There are roughly 1.5 million waste pickers in India. Waste picking ranks lowest in the hierarchy of urban informal occupations in the country and the waste pickers struggle to lead healthy and productive lives, despite their economic and environmental contribution to society, and despite several commendable efforts by key actors to improve their situation.
Many waste pickers have to endure a difficult everyday reality including regular harassment and extortion – not to mention the health hazards they are subjected to when handling waste. Further, many are self-employed workers with no formal legal relationship with the municipality or the recyclable traders, and may completely lack access to social security benefits.
62 million tons of waste is generated in India annually. Only 60% of the municipal waste is collected and a meagre 15% of the municipal waste is processed and treated. On the other side of the spectrum, waste pickers are a vital part of the waste management system. Thanks in part to the waste pickers, India has one of the highest PET recycling rates in the world, over 90 percent of all the PET that’s manufactured in the country is recycled or reused. In fact, waste pickers are the largest driving force behind recycling, given that they are the ones sorting through trash and pulling out recyclable materials.
If challenges related to the waste pickers lives and the waste sector can be addressed, waste pickers have the potential to be a key player in a global circular system – and could not only contribute to the health and state of our planet, but also uplift themselves out of poverty.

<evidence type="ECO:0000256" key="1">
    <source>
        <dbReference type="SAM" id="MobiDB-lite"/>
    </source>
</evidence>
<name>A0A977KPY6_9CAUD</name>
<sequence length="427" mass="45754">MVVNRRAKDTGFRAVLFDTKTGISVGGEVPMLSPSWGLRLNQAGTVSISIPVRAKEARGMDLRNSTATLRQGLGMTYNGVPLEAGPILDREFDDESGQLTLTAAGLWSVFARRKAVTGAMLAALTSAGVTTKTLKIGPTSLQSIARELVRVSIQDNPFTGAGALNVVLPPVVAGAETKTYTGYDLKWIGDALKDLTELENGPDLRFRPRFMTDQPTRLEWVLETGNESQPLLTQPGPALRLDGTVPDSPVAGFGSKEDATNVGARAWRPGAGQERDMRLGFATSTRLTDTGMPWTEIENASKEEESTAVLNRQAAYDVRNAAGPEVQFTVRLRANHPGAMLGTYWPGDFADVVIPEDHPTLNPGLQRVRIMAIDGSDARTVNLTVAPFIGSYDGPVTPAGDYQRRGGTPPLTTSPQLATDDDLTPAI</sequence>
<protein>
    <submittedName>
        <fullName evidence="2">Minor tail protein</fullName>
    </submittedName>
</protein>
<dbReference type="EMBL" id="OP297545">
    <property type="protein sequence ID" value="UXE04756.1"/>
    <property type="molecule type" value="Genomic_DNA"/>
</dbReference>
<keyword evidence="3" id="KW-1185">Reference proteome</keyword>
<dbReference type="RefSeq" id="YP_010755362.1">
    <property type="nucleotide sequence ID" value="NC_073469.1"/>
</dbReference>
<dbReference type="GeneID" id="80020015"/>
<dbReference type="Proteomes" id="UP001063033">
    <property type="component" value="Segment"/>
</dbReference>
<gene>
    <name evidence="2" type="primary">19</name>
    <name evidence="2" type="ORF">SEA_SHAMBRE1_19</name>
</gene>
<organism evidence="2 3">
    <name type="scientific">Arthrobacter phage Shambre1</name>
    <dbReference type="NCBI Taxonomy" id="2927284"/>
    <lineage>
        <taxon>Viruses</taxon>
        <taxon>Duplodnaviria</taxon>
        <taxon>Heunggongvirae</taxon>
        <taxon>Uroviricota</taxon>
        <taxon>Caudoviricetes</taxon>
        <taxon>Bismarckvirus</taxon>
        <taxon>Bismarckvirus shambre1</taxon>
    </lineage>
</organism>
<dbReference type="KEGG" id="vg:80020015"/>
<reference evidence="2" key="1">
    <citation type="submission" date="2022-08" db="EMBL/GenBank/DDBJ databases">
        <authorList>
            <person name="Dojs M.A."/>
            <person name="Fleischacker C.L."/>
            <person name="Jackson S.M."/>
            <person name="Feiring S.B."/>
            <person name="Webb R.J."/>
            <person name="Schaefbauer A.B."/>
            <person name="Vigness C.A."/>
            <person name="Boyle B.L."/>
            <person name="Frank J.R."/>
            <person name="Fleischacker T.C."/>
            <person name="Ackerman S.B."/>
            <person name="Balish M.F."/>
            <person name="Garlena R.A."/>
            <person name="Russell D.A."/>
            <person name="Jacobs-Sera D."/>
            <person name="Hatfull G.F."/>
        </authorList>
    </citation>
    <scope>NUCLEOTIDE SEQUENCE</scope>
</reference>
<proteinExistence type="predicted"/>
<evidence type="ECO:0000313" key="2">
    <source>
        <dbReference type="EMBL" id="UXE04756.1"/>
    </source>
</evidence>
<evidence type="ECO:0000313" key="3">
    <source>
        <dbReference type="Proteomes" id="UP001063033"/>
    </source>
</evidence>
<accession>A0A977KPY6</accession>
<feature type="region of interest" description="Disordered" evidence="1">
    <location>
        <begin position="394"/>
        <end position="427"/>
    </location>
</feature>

Collective efforts to create long-lasting change
This initiative takes a holistic approach to improve the living conditions of waste pickers by supporting them in various aspects. By facilitating collaboration across stakeholders and sectors we address the basic needs of the waste picking community such as education, health, safety and access to fundamental rights, as well as increasing economic opportunities.
The initiative also has a strong focus on equity, addressing the basic needs of marginalized groups such as women and girls. In order to succeed we work with different partners from different sectors in this project, all of them bringing their expertise into the collective effort, working towards common goals. Working together will result in lasting impact at a scale beyond what any actor could achieve alone.
- BBC Media Action – Sector perception change program, to improve professional pride among waste pickers and encourage Bangalore’s general population to respect and value waste picking
- LabourNet and CARE – Development of alternate livelihood options
- Hasiru Dala – Improved linkages to government schemes, to enable access to basic services; and establishing counselling programs to reduce incidence of substance abuse and domestic violence in waste picker households
- Save The Children – Improved access to quality education, to enable social mobility for waste pickers’ children
- WaterAid – Affordable access to WASH facilities for waste picker households, with a focus on clean drinking water
- Social Alpha – Development of new waste streams, so as to increase waste picker income, and improve the stability of this income
- The/Nudge Foundation – Operates as a local backbone organization to coordinate the initiative
Using innovation to push social change
In December 2020, Social Alpha and H&M Foundation launched Techtonic, an innovation challenge to identify and curate disruptive innovations addressing issues in waste management and improving the livelihoods of waste pickers. The focus is on supply chains efficiencies, logistics traceability and waste to value systems. Five winners, announced in April 2021, will join the first cohort of Social Alpha Waste Innovations Accelerator.
Find more in-depth information about the program at saamuhikashakti.org.